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CFA Institute's new comprehensive business reporting model

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20 Aug 2007

The CFA Institute Centre for Financial Market Integrity has published a new financial reporting model that is intended to enhance the ability of financial analysts and investors to evaluate companies in making investment decisions.

The model proposes 12 principles to ensure that financial statements are relevant, clear, accurate, understandable, and comprehensive. The publication – A Comprehensive Business Reporting Model: Financial Reporting for Investors – may be Downloaded from the CFA Institute Website (PDF 590k). It is organised as follows:
  • Chapter 1. Why Does Financial Reporting Matter to Investors and Investment Professionals?
  • Chapter 2. A Conceptual Framework for the Comprehensive Business Reporting Model
  • Chapter 3. The Comprehensive Business Reporting Model – Our Proposals for Revision
  • Chapter 4. Financial Statement Disclosures
The 12 principles are summarised in an appendix. Those principles are listed below. For each principle, the appendix also includes reasons for its importance and a description of current practice and the perceived shortcomings thereof.

CFA Institute's Comprehensive Business Reporting Model: Summary of Principles

 

  • Principle 1: The primary financial statements must provide the information needed by equity investors, creditors, and other suppliers of risk capital.
  • Principle 2: In financial reporting standard-setting as well as statement preparation, the company must be viewed from the perspective of an investor in the company's common equity.
  • Principle 3: Fair value information is the most relevant information for financial decision making.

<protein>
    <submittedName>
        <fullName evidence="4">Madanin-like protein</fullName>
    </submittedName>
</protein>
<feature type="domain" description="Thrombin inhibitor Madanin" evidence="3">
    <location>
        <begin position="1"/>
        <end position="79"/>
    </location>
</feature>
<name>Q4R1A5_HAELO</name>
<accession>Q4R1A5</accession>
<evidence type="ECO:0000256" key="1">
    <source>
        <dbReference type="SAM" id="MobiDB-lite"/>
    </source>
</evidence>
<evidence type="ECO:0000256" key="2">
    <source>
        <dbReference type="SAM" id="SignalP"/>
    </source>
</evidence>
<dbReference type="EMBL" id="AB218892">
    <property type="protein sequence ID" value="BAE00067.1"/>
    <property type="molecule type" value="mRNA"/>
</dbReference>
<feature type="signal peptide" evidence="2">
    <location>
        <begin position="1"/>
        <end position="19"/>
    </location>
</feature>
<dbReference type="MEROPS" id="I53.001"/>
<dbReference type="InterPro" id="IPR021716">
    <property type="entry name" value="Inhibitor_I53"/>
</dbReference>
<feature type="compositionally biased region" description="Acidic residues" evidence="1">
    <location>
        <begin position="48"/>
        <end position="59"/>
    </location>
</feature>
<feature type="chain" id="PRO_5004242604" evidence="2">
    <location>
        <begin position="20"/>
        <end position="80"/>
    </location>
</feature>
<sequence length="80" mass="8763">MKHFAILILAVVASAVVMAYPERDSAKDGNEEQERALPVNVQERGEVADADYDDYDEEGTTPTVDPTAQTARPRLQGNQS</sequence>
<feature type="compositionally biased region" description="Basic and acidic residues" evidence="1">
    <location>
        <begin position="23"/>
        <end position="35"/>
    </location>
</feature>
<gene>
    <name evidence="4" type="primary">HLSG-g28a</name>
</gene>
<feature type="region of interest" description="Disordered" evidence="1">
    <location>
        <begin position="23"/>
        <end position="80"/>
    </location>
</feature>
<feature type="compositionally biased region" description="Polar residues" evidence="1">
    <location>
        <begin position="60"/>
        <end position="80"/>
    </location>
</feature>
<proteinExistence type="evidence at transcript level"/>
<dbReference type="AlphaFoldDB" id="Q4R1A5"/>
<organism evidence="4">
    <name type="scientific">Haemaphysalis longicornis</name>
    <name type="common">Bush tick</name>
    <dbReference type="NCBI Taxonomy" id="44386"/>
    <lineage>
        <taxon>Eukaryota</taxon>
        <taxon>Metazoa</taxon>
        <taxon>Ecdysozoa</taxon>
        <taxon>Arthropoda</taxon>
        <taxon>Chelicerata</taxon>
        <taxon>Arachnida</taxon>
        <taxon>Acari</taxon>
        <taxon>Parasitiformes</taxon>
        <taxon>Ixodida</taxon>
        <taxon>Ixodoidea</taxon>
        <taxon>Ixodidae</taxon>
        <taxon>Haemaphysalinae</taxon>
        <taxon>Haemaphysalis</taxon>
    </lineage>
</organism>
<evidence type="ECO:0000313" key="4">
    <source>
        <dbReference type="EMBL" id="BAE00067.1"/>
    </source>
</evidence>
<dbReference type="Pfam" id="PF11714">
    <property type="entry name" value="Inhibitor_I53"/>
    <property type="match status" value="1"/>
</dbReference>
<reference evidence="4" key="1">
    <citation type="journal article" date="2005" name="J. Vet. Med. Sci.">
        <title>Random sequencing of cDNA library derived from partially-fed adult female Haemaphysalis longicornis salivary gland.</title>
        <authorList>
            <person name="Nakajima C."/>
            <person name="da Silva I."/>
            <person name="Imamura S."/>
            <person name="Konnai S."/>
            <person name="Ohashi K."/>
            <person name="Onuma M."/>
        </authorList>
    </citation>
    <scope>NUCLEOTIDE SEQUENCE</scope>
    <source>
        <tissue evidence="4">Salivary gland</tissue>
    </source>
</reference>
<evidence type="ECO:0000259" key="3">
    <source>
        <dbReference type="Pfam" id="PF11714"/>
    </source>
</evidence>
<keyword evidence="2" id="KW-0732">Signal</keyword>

• Principle 4: Recognition and disclosure must be determined by the relevance of the information to investment decision making and not based upon measurement reliability alone.
  • Principle 5: Transactions and events that affect the company's economic position must be recognised as they occur in the financial statements.
  • Principle 6: Investors' information requirements must determine the materiality threshold.
  • Principle 7: Financial reporting must be neutral.
  • Principle 8: All changes in net assets, including changes in fair values, must be recorded as incurred in a single financial statement, the Statement of Changes in Net Assets Available to Common Shareowners.
  • Principle 9: The cash flow statement provides information essential to the analysis of a company and must be prepared using the direct method only.
  • Principle 10: Changes affecting each of the financial statements should be reported and explained on a disaggregated basis.
  • Principle 11: Individual line items should be reported based upon the nature of the items rather than the function for which they are used.
  • Principle 12: Disclosures must provide all the additional information investors require to understand the items recognised in the financial statements, their measurement properties, and risk exposures.

 

 

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